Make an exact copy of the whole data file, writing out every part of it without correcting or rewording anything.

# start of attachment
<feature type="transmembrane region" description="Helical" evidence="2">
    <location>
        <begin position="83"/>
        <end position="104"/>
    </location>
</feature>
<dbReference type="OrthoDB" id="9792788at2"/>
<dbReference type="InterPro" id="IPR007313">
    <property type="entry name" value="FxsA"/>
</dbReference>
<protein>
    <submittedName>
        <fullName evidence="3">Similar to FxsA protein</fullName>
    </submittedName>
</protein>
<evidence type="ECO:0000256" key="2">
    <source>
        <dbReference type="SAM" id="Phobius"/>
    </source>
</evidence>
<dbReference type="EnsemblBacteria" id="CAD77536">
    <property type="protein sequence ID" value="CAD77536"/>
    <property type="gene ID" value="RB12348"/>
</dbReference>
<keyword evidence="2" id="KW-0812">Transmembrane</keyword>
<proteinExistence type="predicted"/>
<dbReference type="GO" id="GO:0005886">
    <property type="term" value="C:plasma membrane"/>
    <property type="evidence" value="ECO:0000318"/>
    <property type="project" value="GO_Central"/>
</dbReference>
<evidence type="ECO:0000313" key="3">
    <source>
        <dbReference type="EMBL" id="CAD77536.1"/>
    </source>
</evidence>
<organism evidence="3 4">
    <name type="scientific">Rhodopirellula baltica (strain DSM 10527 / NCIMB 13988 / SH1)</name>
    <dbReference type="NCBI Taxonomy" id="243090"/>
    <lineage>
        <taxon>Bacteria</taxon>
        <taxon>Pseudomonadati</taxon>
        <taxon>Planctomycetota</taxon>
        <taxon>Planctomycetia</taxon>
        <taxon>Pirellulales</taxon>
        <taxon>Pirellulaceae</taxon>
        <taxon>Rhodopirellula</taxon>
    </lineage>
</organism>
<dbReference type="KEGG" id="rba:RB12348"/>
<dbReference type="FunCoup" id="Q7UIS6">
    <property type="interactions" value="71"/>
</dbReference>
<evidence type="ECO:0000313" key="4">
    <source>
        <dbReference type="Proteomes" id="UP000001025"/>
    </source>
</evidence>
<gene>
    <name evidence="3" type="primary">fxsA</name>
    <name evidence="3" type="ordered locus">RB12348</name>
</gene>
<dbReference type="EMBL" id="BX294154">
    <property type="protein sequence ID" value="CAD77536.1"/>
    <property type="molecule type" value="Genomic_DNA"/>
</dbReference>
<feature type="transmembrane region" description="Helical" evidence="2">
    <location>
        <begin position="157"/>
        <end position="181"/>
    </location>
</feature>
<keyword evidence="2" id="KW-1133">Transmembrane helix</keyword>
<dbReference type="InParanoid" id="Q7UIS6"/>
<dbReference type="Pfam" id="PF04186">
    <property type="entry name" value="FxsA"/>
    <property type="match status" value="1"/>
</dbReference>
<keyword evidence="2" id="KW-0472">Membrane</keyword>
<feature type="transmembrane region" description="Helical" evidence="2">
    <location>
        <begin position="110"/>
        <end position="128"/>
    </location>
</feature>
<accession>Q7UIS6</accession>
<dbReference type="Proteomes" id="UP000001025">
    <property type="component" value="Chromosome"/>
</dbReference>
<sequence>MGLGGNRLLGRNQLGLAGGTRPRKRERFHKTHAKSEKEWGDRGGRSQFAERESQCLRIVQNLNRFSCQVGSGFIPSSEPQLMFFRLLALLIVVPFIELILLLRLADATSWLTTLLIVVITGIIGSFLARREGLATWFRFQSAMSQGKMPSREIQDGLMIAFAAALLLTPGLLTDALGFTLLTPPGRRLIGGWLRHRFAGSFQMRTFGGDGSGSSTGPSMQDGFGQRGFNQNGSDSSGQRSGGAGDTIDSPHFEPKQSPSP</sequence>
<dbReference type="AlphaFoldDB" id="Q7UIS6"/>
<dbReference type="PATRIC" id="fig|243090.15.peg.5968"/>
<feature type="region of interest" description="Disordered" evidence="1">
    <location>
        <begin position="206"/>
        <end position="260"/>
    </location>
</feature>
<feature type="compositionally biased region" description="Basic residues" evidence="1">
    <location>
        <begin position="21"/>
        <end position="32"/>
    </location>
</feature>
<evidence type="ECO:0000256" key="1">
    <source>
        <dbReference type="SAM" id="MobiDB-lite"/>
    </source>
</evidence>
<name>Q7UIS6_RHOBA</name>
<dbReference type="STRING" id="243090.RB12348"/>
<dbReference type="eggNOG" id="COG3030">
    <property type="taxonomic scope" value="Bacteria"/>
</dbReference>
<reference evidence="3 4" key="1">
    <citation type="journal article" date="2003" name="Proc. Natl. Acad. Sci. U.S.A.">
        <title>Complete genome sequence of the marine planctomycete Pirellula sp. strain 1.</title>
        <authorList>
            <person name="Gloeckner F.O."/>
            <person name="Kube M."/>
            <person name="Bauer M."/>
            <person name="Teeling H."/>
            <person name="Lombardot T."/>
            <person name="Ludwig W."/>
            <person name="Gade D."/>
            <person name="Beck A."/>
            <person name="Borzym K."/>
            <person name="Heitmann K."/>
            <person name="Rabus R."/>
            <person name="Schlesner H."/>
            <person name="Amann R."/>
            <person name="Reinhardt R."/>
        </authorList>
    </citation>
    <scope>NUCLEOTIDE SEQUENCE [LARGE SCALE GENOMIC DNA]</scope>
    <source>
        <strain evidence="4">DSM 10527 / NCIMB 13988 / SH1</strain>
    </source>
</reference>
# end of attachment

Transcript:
<feature type="transmembrane region" description="Helical" evidence="2">
    <location>
        <begin position="83"/>
        <end position="104"/>
    </location>
</feature>
<dbReference type="OrthoDB" id="9792788at2"/>
<dbReference type="InterPro" id="IPR007313">
    <property type="entry name" value="FxsA"/>
</dbReference>
<protein>
    <submittedName>
        <fullName evidence="3">Similar to FxsA protein</fullName>
    </submittedName>
</protein>
<evidence type="ECO:0000256" key="2">
    <source>
        <dbReference type="SAM" id="Phobius"/>
    </source>
</evidence>
<dbReference type="EnsemblBacteria" id="CAD77536">
    <property type="protein sequence ID" value="CAD77536"/>
    <property type="gene ID" value="RB12348"/>
</dbReference>
<keyword evidence="2" id="KW-0812">Transmembrane</keyword>
<proteinExistence type="predicted"/>
<dbReference type="GO" id="GO:0005886">
    <property type="term" value="C:plasma membrane"/>
    <property type="evidence" value="ECO:0000318"/>
    <property type="project" value="GO_Central"/>
</dbReference>
<evidence type="ECO:0000313" key="3">
    <source>
        <dbReference type="EMBL" id="CAD77536.1"/>
    </source>
</evidence>
<organism evidence="3 4">
    <name type="scientific">Rhodopirellula baltica (strain DSM 10527 / NCIMB 13988 / SH1)</name>
    <dbReference type="NCBI Taxonomy" id="243090"/>
    <lineage>
        <taxon>Bacteria</taxon>
        <taxon>Pseudomonadati</taxon>
        <taxon>Planctomycetota</taxon>
        <taxon>Planctomycetia</taxon>
        <taxon>Pirellulales</taxon>
        <taxon>Pirellulaceae</taxon>
        <taxon>Rhodopirellula</taxon>
    </lineage>
</organism>
<dbReference type="KEGG" id="rba:RB12348"/>
<dbReference type="FunCoup" id="Q7UIS6">
    <property type="interactions" value="71"/>
</dbReference>
<evidence type="ECO:0000313" key="4">
    <source>
        <dbReference type="Proteomes" id="UP000001025"/>
    </source>
</evidence>
<gene>
    <name evidence="3" type="primary">fxsA</name>
    <name evidence="3" type="ordered locus">RB12348</name>
</gene>
<dbReference type="EMBL" id="BX294154">
    <property type="protein sequence ID" value="CAD77536.1"/>
    <property type="molecule type" value="Genomic_DNA"/>
</dbReference>
<feature type="transmembrane region" description="Helical" evidence="2">
    <location>
        <begin position="157"/>
        <end position="181"/>
    </location>
</feature>
<keyword evidence="2" id="KW-1133">Transmembrane helix</keyword>
<dbReference type="InParanoid" id="Q7UIS6"/>
<dbReference type="Pfam" id="PF04186">
    <property type="entry name" value="FxsA"/>
    <property type="match status" value="1"/>
</dbReference>
<keyword evidence="2" id="KW-0472">Membrane</keyword>
<feature type="transmembrane region" description="Helical" evidence="2">
    <location>
        <begin position="110"/>
        <end position="128"/>
    </location>
</feature>
<accession>Q7UIS6</accession>
<dbReference type="Proteomes" id="UP000001025">
    <property type="component" value="Chromosome"/>
</dbReference>
<sequence>MGLGGNRLLGRNQLGLAGGTRPRKRERFHKTHAKSEKEWGDRGGRSQFAERESQCLRIVQNLNRFSCQVGSGFIPSSEPQLMFFRLLALLIVVPFIELILLLRLADATSWLTTLLIVVITGIIGSFLARREGLATWFRFQSAMSQGKMPSREIQDGLMIAFAAALLLTPGLLTDALGFTLLTPPGRRLIGGWLRHRFAGSFQMRTFGGDGSGSSTGPSMQDGFGQRGFNQNGSDSSGQRSGGAGDTIDSPHFEPKQSPSP</sequence>
<dbReference type="AlphaFoldDB" id="Q7UIS6"/>
<dbReference type="PATRIC" id="fig|243090.15.peg.5968"/>
<feature type="region of interest" description="Disordered" evidence="1">
    <location>
        <begin position="206"/>
        <end position="260"/>
    </location>
</feature>
<feature type="compositionally biased region" description="Basic residues" evidence="1">
    <location>
        <begin position="21"/>
        <end position="32"/>
    </location>
</feature>
<evidence type="ECO:0000256" key="1">
    <source>
        <dbReference type="SAM" id="MobiDB-lite"/>
    </source>
</evidence>
<name>Q7UIS6_RHOBA</name>
<dbReference type="STRING" id="243090.RB12348"/>
<dbReference type="eggNOG" id="COG3030">
    <property type="taxonomic scope" value="Bacteria"/>
</dbReference>
<reference evidence="3 4" key="1">
    <citation type="journal article" date="2003" name="Proc. Natl. Acad. Sci. U.S.A.">
        <title>Complete genome sequence of the marine planctomycete Pirellula sp. strain 1.</title>
        <authorList>
            <person name="Gloeckner F.O."/>
            <person name="Kube M."/>
            <person name="Bauer M."/>
            <person name="Teeling H."/>
            <person name="Lombardot T."/>
            <person name="Ludwig W."/>
            <person name="Gade D."/>
            <person name="Beck A."/>
            <person name="Borzym K."/>
            <person name="Heitmann K."/>
            <person name="Rabus R."/>
            <person name="Schlesner H."/>
            <person name="Amann R."/>
            <person name="Reinhardt R."/>
        </authorList>
    </citation>
    <scope>NUCLEOTIDE SEQUENCE [LARGE SCALE GENOMIC DNA]</scope>
    <source>
        <strain evidence="4">DSM 10527 / NCIMB 13988 / SH1</strain>
    </source>
</reference>